30th May 2010

Policemen Toast Completion of Epic 107 Mile Spey Challenge

Two policemen savoured a well-earned dram on Monday after a six-day epic challenge which included swimming the entire 107 miles of the River Spey.

Edinburgh-based police constable Dougie Bulmer, originally from Newtonmore in Speyside, completed the swim of Scotland’s second longest river – equivalent to swimming the Channel five times!

He was accompanied in the challenge by colleagues from Lothian and Borders Police, Craig Robertson from Edinburgh and David Murray from Aberdour, who cycled and ran the length of the river.

During their adventure the trio, sponsored by Scotch Beef, ran, cycled and swam past some of the world’s finest Scotch whisky distilleries but their rigorous training regime meant they had “not a drop to drink”. The team at The Macallan distillery, however, sent a bottle of something special to Spey Bay to ensure they could celebrate in style at the end of the challenge.

The gents also raised a glass to meeting their £5,000 sponsorship target for the charity, Help for Heroes, which helps troops injured in Iraq and Afghanistan.

Exceptionally low temperatures in and out of the water were among the major challenges for Dougie and, while there was some very welcome sunshine, he also swam through rain, hail, sleet and snow during the six days.

To tackle the constant risk of hypothermia, Dougie wore two wetsuits - a swimming wetsuit with a further wetsuit on top - as well as a hood, goggles, boots and thick gloves.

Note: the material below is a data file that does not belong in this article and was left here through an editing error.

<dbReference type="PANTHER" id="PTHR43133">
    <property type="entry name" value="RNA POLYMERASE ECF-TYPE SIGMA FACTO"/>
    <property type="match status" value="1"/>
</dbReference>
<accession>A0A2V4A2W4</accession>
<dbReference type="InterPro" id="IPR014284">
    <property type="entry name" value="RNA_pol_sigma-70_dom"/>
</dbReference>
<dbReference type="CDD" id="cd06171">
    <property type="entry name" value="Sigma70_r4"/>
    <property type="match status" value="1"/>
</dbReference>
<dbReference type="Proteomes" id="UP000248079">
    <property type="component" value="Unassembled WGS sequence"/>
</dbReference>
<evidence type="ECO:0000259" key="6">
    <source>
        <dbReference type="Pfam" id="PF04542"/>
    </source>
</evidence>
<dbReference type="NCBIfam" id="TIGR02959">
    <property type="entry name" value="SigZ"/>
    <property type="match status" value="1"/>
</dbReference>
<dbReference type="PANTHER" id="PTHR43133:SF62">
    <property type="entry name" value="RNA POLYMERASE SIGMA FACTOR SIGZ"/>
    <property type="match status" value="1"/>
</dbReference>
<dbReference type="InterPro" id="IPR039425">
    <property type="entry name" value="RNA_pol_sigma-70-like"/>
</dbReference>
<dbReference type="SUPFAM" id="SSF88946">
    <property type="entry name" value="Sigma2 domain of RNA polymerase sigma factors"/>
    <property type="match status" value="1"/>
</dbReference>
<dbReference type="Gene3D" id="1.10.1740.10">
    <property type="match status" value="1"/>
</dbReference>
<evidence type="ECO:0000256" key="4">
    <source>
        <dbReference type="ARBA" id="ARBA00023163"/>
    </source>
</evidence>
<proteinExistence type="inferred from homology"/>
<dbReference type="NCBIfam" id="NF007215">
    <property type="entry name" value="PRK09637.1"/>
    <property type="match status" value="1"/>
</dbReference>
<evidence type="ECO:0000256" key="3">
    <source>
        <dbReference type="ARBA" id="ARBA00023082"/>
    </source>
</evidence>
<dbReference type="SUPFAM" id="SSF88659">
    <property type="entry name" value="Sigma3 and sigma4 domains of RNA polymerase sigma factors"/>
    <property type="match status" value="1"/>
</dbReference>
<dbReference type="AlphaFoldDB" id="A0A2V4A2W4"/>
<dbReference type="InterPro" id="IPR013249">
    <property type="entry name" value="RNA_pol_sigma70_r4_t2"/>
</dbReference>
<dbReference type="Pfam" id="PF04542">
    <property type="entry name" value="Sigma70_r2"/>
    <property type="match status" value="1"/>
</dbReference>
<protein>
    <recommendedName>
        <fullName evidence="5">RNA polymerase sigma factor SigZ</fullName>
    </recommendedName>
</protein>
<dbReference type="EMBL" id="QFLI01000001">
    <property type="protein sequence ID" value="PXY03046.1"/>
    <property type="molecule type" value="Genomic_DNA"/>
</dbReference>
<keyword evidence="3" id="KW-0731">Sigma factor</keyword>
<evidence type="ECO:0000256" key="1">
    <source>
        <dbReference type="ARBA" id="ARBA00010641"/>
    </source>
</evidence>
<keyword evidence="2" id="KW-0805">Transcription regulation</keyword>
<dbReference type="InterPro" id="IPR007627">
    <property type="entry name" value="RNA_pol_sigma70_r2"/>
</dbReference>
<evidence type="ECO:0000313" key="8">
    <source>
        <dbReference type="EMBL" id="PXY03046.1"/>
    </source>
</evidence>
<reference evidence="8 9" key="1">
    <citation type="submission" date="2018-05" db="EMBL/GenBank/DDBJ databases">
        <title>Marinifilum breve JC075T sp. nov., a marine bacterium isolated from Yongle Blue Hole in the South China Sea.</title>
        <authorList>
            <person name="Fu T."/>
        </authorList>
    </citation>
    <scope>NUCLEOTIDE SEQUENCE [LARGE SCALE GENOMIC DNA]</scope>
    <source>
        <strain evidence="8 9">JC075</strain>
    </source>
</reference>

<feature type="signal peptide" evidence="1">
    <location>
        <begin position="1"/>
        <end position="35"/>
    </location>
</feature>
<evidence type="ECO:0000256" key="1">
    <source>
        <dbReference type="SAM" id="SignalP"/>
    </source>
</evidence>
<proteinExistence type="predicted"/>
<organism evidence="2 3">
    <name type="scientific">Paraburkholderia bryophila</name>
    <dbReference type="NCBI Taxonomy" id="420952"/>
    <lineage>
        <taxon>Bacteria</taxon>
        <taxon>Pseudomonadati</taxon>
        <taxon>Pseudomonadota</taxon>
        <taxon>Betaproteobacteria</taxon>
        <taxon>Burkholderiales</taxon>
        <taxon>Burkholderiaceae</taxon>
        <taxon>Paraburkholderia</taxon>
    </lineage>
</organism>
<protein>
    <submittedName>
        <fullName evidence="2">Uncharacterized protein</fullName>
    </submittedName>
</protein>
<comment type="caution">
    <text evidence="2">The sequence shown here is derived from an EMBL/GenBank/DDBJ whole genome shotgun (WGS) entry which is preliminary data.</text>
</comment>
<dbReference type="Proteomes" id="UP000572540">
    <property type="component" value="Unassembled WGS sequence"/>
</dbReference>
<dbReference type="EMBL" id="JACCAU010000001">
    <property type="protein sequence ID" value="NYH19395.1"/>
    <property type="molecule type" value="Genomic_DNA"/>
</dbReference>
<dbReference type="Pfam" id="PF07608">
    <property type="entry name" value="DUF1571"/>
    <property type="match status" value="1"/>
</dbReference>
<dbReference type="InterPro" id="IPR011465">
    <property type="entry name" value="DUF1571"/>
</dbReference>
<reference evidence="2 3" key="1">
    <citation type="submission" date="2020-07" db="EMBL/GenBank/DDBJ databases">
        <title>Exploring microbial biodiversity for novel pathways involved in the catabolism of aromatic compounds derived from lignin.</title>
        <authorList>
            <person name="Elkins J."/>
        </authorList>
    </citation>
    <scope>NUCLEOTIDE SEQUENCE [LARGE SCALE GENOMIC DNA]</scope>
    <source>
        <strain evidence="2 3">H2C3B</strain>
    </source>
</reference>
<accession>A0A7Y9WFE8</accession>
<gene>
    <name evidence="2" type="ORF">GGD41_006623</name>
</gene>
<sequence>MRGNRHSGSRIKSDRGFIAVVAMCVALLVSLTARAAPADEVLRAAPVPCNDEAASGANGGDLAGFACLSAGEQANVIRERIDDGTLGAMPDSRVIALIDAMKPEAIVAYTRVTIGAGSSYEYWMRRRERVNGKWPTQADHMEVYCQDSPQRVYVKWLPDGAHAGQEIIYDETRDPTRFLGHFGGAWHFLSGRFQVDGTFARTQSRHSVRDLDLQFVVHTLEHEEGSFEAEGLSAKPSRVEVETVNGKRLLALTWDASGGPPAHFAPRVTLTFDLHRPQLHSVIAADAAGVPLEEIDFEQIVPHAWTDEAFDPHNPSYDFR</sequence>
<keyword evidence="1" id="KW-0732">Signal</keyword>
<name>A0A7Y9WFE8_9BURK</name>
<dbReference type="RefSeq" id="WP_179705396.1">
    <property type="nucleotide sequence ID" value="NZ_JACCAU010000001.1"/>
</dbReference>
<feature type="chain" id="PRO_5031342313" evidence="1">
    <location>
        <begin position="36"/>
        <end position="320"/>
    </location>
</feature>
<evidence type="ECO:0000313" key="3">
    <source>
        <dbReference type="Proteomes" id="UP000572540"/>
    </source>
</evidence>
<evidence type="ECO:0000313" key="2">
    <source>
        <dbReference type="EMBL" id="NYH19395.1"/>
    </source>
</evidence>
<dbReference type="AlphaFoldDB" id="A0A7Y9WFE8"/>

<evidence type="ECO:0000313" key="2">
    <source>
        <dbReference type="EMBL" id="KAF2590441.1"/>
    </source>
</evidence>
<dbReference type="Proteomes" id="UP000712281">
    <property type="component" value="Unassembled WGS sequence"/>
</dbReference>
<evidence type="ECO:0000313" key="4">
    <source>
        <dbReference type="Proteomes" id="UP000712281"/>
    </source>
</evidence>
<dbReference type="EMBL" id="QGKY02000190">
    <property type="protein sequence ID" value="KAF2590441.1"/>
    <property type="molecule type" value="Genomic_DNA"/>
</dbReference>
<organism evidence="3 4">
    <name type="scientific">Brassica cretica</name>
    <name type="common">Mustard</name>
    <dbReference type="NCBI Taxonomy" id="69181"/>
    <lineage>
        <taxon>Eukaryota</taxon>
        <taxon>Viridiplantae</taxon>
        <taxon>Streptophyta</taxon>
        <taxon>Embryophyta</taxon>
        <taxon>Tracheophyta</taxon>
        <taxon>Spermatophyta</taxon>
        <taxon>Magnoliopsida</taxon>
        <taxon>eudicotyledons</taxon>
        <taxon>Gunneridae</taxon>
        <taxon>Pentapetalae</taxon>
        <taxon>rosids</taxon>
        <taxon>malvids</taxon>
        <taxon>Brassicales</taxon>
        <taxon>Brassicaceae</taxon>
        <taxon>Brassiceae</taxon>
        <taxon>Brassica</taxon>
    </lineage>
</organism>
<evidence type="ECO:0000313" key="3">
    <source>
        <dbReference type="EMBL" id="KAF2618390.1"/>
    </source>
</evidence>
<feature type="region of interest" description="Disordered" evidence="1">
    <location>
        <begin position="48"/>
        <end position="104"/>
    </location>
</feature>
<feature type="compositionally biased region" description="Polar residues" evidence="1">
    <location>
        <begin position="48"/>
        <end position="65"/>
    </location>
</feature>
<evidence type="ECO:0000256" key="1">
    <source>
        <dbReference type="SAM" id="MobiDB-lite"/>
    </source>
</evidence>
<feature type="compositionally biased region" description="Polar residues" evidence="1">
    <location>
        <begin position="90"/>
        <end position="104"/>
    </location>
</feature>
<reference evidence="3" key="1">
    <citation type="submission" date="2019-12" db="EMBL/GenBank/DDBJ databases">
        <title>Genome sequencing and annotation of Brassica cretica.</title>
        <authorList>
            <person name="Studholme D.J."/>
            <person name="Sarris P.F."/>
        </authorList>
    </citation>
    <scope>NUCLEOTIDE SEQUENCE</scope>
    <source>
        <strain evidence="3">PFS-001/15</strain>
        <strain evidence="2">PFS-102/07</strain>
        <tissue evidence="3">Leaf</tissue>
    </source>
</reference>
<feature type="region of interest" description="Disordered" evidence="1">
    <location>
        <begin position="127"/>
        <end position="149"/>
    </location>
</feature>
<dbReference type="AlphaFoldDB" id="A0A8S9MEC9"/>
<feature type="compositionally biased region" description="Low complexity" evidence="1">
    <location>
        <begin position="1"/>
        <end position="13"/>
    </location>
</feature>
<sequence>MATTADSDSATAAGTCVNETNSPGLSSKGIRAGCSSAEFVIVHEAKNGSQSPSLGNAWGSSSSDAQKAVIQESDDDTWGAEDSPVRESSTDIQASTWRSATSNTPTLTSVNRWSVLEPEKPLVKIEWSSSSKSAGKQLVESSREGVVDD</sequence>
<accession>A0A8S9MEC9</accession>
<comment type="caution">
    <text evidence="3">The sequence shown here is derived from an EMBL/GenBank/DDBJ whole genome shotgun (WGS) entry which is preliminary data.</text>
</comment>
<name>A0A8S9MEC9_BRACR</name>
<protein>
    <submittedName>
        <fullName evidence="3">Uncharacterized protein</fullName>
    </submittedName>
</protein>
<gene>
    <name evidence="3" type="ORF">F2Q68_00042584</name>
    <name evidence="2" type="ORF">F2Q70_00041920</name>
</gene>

During his best day, Dougie managed to get almost 22 miles of the Spey under his belt but the extreme cold meant he could only swim for up to two hours at a time before stopping to ensure his body temperature was raised with some sustenance and warmth.

A further problem for Dougie which was much greater than anticipated was motion sickness.

“With Dougie spending so long in the water his weightlessness, coupled with the strong current, meant motion sickness was a real problem. This got worse when he got out of the water adding a further complication to getting him warmed up between swimming sessions,” Craig said.

Despite being dogged by painful blisters as a result of running in the boggy conditions at the source of the Spey, Craig completed his run of the length of the Spey in a very commendable 26 and a half hours, including forty miles on day two running on a dozen or so fresh blisters!

During the day the three ate army style rations including beef curry, hot orange juice and corned beef hash. They camped out most nights when Scotch Beef steaks and pork and lamb chops were on the menu along with pasta, rice and potatoes to attempt to replace the daily 7000-10,000 calories each required.

Speaking at Spey Bay near Fochabers as Dougie completed the last few miles of his swim, Craig said they were all delighted with the support and encouragement local people have given them during their challenge.

“It was impossible for us to calculate in advance exactly where we would be on any one day but, where possible, we tried our best to get ahead and forewarn fishermen and others on the river before Dougie swam by.

“Local people and ghillies on the river have been very understanding and our thanks go to everyone who donated and provided morale support to us during the past few days,” said Craig.

The three also expressed sincere thanks to Dougie’s father, Digby, who provided safety backup and morale support canoeing alongside his son with other vital members of the trio’s back-up team being Craig’s dad, Tony, and friend and logistics expert, Cammy McGregor.

Anyone interested in making a donation to Help for Heroes can do so at www.bmycharity.com/riverspey

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